Fuelling the “can do” possibilities from within local communities
It arrives with the annual Local Entrepreneur Forum & Community of Dragons, (LEF) in Totnes, an event where something special happens.
Pitching an idea to the community (pic courtesy Emilio Mula)
“One of the things that comes to mind is the emotion – tears, all the love in the room, people investing themselves in each other … it’s the magic of conviviality,” says Jay.
He has helped with the LEF for over a decade, bringing together enthusiastic investors and bright-eyed entrepreneurs, in similar, but also profoundly different ways, to the TV programme Dragons Den.
Unlike the TV version, supporters and members of the community invest their skills or time or funds – or even childcare, cakes, massages – to help their local entrepreneurs get off to the best possible start.
Jay says this design fosters a culture of ‘can do participation’ in which anyone can contribute creating a powerful energy as the wider community becomes invested in the outcome.
“Part of the success of this approach is the many connections that are created because that’s how change really happens, through relationships. Together, they are all catalysts, able to effect real change.
“On the surface it looks simple and it is – and it isn’t – and it is!” he laughs.
Jay believes such activities are fundamental to successful communities, particularly in rural areas and cites examples of the Amish in America who hold ‘barn raising’ events, or in Ecuador where it is called a ‘Minga’ a word of Quechua origin referring to something that is a collective effort for the common good.
Having left San Francisco in 2011 to move to UK to help care for his wife’s elderly father, Jay became involved with the team in Transition Town Totnes and drew on his experience of launching a business in an incubator programme in San Jose, California, in the early 90’s.
The group approached three friendly dragons and explored possibilities. But it was Pete Yeo, an ecologist from North Devon, who lit the spark when he suggested community involvement.
He cited the example of a local community cafe in North Devon which had faced closure because the owner was finding it hard to juggle work and family. The community stepped in – they didn’t want to lose a useful asset – volunteering their time to pick up her children from school or to work for a few hours in the cafe.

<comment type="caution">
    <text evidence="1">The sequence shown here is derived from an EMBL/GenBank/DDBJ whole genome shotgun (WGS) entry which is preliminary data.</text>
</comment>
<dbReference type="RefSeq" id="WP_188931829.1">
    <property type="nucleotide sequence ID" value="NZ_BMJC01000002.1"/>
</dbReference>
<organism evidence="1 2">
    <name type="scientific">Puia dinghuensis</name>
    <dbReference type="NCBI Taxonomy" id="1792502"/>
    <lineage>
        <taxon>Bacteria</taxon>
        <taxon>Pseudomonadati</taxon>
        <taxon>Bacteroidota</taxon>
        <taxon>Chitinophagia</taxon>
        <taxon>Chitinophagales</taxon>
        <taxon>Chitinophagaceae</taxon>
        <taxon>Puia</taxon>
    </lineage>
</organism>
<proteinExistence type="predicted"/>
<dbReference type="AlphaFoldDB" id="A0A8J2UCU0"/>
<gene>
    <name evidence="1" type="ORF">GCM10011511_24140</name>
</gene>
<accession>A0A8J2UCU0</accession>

The cafe thrived, not just because of the support, but because the community was emotionally invested in it being a success.
Looking around the local area of Dartington and Totnes there are countless thriving ventures, all of whom have pitched to the Community of Dragons over the past decade, such as School Farm, Edgy Veggie Café, Dartington Mill, The Apricot Centre, Montreal Bagels and The Woodlands Presents.
The endurance of the event itself is also something to celebrate as it has now marked up 11 years.
“Part of the reason for its success is that it is annual, so it’s part of the community’s economic ecosystem, part of their culture,” says Jay. “I put in some hours with this, maybe about a week a year, but that is my activism,” he adds.
Over the years he estimates the Totnes project has had participation from around 1,300 people – not bad for a small town. Yet he acknowledges the ripple effects and the benefits for the wider community are harder to calculate, and he is convinced tackling our economic systems is key to addressing the inequality which is causing so much damage to our communities.
“Maybe we can change that with more events like this.”
Jay Tompt is a lecturer in Regenerative Economics, co-founder of the Totnes REconomy Project and Local Spark Torbay.
He has been at the heart of citizen-led regenerative economics for over ten years, co-developing the Local Economic Blueprint course and handbook, co-founding the Totnes REconomy Centre and the Local Entrepreneur Forum model.
He teaches on the master’s degree at Schumacher College as well as a variety of short courses. The master’s degree is at the forefront of new economic thinking, drawing upon diverse disciplines including psychology, anthropology and living system design. It is delivered in a blended learning format enabling students to combine work and study.
Jay Tompt (pic courtesy of Emilio Mula)
The magic of conviviality (pic courtesy of Emilio Mula)